The University of Pennsylvania has significantly strengthened its already exemplary commitment to ensure access to the world’s most talented students. Penn President Amy Gutmann has announced an ambitious initiative designed to raise an additional $240 million for undergraduate financial aid, bringing to $600 million the total amount of philanthropic support for undergraduate scholarships raised over the past decade.
Beginning immediately and concluding at the end of the 2014 calendar year, the President’s Men and Women of Pennsylvania Challenge Fund will jump-start the initiative by offering $1 million in matching funds to the first five donors of $1 million―each toward a matching fund pool―to support Penn’s all grant, no-loan financial aid program. By virtue of these gifts, these five donors will become Men and Women of Pennsylvania, joining the 68 other members of this leadership giving group which recognizes donors who make exceptionally generous investments in student aid at Penn.
George A. Weiss, W’65, created the Men and Women of Pennsylvania while Chairman of the Making History Campaign when he committed $14 million in financial aid matching funds. Now, the new Presidential Initiative enables Penn to continue the momentum.
In response to the announcement of the new initiative, Lee Spelman Doty, W’76, Chair of the Development Committee of the Board of Trustees, said, “Eight years ago, we took the case for financial aid to the Penn community through the Making History Campaign. The overwhelming support from alumni made it clear that we care deeply about ensuring a Penn education for the next generation. Now, the availability of these tremendous matching funds offers supporters a new opportunity to continue to strengthen Penn’s impact, while significantly increasing the value of their gifts to the University.”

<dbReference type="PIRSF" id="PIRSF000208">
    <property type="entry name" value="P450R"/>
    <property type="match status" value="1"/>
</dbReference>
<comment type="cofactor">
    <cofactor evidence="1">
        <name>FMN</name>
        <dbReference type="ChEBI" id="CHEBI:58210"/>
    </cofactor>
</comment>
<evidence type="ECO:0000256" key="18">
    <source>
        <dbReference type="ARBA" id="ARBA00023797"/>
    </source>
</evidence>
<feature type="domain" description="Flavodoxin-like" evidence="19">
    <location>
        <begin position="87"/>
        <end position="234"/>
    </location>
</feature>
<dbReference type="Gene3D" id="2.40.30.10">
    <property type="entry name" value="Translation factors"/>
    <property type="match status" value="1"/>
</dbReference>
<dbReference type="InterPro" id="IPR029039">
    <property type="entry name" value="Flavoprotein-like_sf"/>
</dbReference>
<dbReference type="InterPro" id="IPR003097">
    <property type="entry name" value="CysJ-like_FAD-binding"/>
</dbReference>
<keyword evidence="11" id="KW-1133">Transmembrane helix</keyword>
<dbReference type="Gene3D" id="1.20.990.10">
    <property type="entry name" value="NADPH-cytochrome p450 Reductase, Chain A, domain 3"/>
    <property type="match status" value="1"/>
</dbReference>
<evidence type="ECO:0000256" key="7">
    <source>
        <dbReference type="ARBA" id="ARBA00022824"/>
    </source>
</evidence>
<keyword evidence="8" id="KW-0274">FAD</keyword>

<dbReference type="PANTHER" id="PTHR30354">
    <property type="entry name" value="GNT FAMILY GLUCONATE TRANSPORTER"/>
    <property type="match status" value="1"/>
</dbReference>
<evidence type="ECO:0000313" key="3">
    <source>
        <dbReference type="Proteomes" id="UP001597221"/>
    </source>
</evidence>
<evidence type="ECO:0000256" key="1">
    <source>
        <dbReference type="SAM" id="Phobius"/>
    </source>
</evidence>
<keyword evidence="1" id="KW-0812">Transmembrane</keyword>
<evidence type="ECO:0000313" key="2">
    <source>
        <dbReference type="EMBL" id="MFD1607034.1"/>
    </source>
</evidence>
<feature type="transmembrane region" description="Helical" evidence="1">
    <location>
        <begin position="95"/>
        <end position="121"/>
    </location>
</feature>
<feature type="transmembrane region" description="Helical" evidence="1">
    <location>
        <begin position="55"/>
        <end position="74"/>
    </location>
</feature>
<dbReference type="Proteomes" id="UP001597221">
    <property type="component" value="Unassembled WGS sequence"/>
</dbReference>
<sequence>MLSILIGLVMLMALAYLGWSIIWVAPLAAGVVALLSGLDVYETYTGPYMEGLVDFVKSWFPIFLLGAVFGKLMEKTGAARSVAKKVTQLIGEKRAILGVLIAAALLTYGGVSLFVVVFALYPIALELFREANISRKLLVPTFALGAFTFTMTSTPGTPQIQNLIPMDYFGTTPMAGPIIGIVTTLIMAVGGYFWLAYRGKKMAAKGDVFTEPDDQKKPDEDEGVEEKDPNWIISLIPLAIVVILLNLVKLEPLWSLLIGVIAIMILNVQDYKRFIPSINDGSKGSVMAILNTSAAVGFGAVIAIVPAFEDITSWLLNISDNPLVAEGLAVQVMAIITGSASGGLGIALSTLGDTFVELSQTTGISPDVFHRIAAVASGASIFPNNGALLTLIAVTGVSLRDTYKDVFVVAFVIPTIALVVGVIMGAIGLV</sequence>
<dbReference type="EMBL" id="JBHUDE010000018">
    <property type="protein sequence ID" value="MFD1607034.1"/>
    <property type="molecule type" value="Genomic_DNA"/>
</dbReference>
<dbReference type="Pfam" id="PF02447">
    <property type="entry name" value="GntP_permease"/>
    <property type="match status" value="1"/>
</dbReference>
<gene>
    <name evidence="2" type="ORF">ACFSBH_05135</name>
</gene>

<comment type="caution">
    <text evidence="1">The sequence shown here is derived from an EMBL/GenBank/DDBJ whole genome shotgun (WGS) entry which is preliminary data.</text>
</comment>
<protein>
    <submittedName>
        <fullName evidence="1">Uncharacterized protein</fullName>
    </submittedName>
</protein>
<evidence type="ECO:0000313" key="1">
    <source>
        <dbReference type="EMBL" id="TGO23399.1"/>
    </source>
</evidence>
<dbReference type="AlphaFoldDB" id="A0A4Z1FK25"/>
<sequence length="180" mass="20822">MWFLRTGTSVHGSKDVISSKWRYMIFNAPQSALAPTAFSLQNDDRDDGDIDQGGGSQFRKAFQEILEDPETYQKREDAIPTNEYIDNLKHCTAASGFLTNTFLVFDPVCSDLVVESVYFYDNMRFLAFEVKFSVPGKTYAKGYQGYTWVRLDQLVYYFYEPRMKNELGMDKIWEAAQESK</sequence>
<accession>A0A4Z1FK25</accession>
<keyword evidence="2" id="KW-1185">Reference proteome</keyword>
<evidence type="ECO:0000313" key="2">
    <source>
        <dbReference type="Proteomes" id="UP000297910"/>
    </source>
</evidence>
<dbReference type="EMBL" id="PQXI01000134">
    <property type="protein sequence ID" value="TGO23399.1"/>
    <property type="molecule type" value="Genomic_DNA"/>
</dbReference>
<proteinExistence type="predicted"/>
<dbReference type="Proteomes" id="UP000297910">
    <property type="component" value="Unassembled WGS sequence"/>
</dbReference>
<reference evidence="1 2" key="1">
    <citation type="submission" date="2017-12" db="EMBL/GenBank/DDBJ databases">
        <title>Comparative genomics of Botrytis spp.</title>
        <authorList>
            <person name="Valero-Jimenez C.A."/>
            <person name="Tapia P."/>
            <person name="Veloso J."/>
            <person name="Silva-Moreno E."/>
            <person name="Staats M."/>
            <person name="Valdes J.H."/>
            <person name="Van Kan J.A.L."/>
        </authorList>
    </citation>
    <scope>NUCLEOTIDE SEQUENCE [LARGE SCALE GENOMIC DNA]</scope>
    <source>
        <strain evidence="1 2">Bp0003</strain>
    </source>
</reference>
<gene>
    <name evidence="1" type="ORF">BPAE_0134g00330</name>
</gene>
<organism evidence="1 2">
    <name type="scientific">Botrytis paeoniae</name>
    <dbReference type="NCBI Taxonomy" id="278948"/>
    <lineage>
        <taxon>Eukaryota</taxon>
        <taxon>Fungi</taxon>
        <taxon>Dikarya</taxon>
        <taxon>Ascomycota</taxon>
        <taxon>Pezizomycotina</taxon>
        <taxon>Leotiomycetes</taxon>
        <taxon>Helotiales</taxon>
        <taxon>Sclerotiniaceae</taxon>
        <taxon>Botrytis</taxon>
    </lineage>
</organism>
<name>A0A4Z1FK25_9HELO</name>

The matching fund pool, created by the Men and Women of Pennsylvania Challenge Fund, in turn, will provide matching funds to additional donors. When the final goal is met, operating support from the endowment to support undergraduate aid will increase by 30% over current levels.
During a recent meeting of the University Trustees, Gutmann said, “This Penn Compact 2020 Presidential Initiative will allow us to expand the impact of our all-grant, no-loan program, which has proven to be hugely successful in opening Penn’s doors to thousands of talented, hardworking students who could otherwise not afford a Penn education.”
Since becoming President in 2004, Dr. Gutmann has overseen an increase in undergraduate financial aid of 148 percent. Over this period, Penn’s all-grant, no-loan policy, launched during the Making History campaign, has decreased by 10 percent the average cost of a Penn education to all undergraduates with demonstrated financial need, who can graduate debt-free. Next year it is estimated that the average grant for students receiving aid will be $41,700.
The new initiative will add to the more than $360 million for undergraduate aid raised by Penn’s recently completed Making History Campaign, which identified increasing educational access as one of its key priorities.
Endorsing the significant President’s Challenge, Chair of the Board of Trustees David L. Cohen, L’81, sounded a call to action. “In response to so many supporters who have asked ‘What’s next for Penn,' one of my best responses is that, as the largest university in the United States with an all-grant, no-loan financial aid policy, we have been leading the way through our commitment to provide access based on talent, not income. By rising to the President's challenge, Penn will continue to lead by example. The matching opportunities from the President’s Office present a true partnership between the University and its supporters in this critical effort.”